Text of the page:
Cappadocia – Fairy Chimneys, Zelve, Göreme, and Churches With Eye-Less Figures

During the two days we rode on tours through Cappadocia, we saw a lot of churches. Many had frescoes that were in remarkable condition for being over 1000 years old. One thing they all had in common was this: many of the people depicted in the paintings were missing their eyes.

I took to calling them names such as the “Church of the Eye-Less Mother,” or “Church of the Eye-Less Saints,” or “Church of the Eye-Less Jesus.”

“You’re so irreverent,” said my wife.

“Hey, I’m not the one who gouged out the eyes of Jesus or Saint George. I bet Mary is crying RIGHT NOW!” I said, channeling the Catholic Guilt of youth.

Our excellent tour guide Didem, who led us around on the second day of our tour through the area, explained that the reason so many of the eyes had been scratched out was that when the Muslims took over they had rules forbidding the depiction of the human form and were fearful of the “evil eye.” Hence the eyes were scratched out whenever possible.

Our second day of touring brought us into contact with the legendary Fairy Chimneys. First in the Devrent Imagination valley.

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Next near the Church of Saint Simon.

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This is the church of Saint Simon.

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I managed to climb up to the second floor. It was not easy. I made us of the fence-climbing skills I’d developed in my youth in order to get into forbidden places….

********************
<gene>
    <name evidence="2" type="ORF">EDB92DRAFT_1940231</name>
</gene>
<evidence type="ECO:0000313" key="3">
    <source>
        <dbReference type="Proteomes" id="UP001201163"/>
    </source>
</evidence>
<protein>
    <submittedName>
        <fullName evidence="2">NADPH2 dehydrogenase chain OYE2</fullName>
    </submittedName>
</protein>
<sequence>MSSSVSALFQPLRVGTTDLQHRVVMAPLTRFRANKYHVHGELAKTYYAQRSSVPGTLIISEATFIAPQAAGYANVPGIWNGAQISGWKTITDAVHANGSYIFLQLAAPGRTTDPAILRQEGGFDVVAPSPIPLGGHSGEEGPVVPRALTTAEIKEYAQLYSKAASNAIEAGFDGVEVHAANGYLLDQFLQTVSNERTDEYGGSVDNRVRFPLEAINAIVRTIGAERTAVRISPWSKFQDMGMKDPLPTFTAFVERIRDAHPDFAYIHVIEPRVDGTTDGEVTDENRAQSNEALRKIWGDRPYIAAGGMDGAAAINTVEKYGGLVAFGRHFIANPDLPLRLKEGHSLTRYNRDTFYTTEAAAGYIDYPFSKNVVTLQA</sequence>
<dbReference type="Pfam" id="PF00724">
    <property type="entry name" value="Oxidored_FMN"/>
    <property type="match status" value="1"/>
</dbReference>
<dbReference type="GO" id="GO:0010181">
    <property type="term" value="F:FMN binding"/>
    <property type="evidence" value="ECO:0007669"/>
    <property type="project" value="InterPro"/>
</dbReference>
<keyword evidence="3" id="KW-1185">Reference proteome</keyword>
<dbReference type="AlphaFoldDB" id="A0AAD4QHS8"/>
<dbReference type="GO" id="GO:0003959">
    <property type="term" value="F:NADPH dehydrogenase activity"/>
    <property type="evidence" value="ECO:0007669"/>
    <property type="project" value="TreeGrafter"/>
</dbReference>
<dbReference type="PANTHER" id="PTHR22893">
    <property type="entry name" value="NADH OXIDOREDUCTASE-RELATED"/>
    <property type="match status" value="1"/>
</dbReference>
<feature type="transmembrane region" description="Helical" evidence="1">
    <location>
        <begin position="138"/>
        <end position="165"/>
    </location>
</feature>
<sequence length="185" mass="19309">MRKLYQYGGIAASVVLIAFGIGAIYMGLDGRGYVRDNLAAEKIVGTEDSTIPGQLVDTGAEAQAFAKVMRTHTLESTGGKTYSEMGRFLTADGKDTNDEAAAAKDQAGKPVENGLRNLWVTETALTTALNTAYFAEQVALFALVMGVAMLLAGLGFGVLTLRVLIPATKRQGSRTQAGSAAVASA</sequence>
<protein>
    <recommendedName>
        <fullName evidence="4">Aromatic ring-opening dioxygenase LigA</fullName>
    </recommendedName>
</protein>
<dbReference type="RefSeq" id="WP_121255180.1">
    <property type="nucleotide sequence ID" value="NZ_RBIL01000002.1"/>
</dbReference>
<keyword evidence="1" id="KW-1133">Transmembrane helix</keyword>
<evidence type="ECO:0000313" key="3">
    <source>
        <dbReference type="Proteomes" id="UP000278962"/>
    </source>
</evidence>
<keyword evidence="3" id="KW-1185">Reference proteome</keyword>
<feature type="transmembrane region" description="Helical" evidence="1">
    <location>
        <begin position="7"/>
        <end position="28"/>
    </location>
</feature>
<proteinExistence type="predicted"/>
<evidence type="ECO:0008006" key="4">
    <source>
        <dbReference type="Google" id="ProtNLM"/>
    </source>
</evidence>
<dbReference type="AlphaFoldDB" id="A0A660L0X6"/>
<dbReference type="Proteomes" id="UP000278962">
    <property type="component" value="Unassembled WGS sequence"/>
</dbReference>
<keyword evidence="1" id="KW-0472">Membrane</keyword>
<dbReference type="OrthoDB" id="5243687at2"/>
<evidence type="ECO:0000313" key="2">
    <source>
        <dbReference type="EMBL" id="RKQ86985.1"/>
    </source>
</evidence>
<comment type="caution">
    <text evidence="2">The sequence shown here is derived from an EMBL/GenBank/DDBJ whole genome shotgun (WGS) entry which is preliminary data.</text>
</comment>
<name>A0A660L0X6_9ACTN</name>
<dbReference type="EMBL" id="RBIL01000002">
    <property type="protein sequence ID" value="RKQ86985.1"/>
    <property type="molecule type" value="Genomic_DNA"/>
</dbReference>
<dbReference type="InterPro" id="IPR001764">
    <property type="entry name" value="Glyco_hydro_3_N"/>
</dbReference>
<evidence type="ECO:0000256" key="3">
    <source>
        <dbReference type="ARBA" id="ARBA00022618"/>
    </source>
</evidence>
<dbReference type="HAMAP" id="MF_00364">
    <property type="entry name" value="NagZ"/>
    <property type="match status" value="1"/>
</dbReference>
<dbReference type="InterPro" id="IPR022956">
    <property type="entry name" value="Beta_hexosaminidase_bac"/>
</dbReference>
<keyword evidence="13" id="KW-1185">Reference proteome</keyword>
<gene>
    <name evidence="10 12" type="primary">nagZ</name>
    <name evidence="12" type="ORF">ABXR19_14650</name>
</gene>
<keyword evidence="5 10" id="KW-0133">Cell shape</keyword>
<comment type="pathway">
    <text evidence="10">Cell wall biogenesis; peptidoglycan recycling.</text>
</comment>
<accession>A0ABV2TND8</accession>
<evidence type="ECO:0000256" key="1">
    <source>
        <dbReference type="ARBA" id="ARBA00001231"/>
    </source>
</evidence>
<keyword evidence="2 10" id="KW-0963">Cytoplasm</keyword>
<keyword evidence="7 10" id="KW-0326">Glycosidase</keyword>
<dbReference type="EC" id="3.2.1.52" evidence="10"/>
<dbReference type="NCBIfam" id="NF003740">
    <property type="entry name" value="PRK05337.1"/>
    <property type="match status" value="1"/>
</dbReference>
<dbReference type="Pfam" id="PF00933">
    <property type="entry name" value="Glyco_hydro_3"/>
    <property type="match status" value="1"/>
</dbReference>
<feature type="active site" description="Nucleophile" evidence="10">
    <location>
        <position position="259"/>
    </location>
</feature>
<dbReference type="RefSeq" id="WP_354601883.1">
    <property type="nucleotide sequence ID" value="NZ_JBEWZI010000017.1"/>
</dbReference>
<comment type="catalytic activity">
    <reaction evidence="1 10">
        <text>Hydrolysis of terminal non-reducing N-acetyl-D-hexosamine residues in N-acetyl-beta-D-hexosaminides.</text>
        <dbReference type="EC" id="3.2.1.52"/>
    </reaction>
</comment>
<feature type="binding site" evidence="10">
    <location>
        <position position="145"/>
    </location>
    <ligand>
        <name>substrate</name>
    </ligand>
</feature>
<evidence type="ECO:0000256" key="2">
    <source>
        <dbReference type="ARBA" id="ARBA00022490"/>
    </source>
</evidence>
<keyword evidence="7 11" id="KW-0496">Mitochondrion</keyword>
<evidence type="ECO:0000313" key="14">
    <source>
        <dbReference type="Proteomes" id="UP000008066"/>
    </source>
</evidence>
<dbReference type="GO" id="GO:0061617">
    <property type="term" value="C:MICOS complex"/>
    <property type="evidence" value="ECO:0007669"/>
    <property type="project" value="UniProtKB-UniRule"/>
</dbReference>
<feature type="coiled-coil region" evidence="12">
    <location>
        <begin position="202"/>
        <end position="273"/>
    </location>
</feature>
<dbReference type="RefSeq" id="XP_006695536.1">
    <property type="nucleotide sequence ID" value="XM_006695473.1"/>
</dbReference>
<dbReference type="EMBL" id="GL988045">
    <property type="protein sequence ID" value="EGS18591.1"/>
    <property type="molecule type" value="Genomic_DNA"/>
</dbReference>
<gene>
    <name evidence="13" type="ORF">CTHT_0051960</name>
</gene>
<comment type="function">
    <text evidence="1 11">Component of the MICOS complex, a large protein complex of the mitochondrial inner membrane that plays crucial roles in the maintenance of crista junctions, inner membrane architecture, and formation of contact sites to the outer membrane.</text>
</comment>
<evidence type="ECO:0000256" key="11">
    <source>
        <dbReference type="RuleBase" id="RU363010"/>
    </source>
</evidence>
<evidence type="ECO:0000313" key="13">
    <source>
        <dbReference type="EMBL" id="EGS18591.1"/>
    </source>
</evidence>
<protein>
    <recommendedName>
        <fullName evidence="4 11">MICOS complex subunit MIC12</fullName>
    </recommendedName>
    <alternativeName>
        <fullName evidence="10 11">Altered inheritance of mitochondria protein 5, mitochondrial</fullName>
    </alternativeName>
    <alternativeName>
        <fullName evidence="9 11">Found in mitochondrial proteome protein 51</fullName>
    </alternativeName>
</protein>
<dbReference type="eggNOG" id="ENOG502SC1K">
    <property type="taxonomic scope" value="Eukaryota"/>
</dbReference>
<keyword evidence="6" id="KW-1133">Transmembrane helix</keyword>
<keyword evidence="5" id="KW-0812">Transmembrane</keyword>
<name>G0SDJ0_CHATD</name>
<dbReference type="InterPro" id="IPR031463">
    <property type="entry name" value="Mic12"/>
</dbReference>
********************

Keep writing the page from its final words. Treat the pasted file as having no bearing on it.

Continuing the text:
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Along with the tourists, there were some pheasants walking around.

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In the Zelve Open Air Museum we saw more cave dwellings.

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And a church that was converted into a mosque.

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Next we went to the town of Avanos where we watched a pottery demonstration. Here, within a few minutes, the man made a handled jug out of red clay.

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The place offered many beautiful pieces of high-quality, hand-made pottery, all at high-quality, hand-made prices. We did not buy anything. The kids were wound-up and bored, and began wrestling with each other, so we had to shuffle them out before they broke anything and forced us to make a premature withdrawal from their college fund.

Lunch was at a nearby restaurant. Once again, the kids were not interested in soup, fish, chicken kebabs, salad, or baklava. (Actually, Meredith can’t eat baklava since she’s allergic to walnuts.) So we ordered them some plain spaghetti. The lunch was leisurely-paced, so Steph and I were able to talk with an older couple from Australia who were sitting next us. The husband was a retired magistrate. They were spending a month traveling around Turkey before heading to Bali for a few days before returning to their home in Darwin.

After lunch we boarded the bus and rode to the Göreme Open Air Museum. Göreme has many churches with frescoes in good condition but we were forbidden from taking photos, even without a flash. So no photos of the frescoes of the chapel of St. Catherine, the Apple Church, the Sandals Church (not to be confused with Sandals Resorts), or the chapel of Saint Barbara. All I can offer is a sample of photos of the open air park itself.

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We left the park, made a short stop at Esenteppe to take a few panoramic photos of the Göreme valley,

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before making our final stop of the day, at the very tall Uçhisar Castle.

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After two full, exciting days we were actually glad we did not have any tours scheduled for the next day, Tuesday, or last day in Cappadocia.

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2 thoughts on “Cappadocia – Fairy Chimneys, Zelve, Göreme, and Churches With Eye-Less Figures

  1. Pingback: My Synopsis of Cappadocia | A Year Without Bacon: Our Expat Life in Turkey

  2. Just now reading this. I believe we saw the same potterer. Terrific photos!

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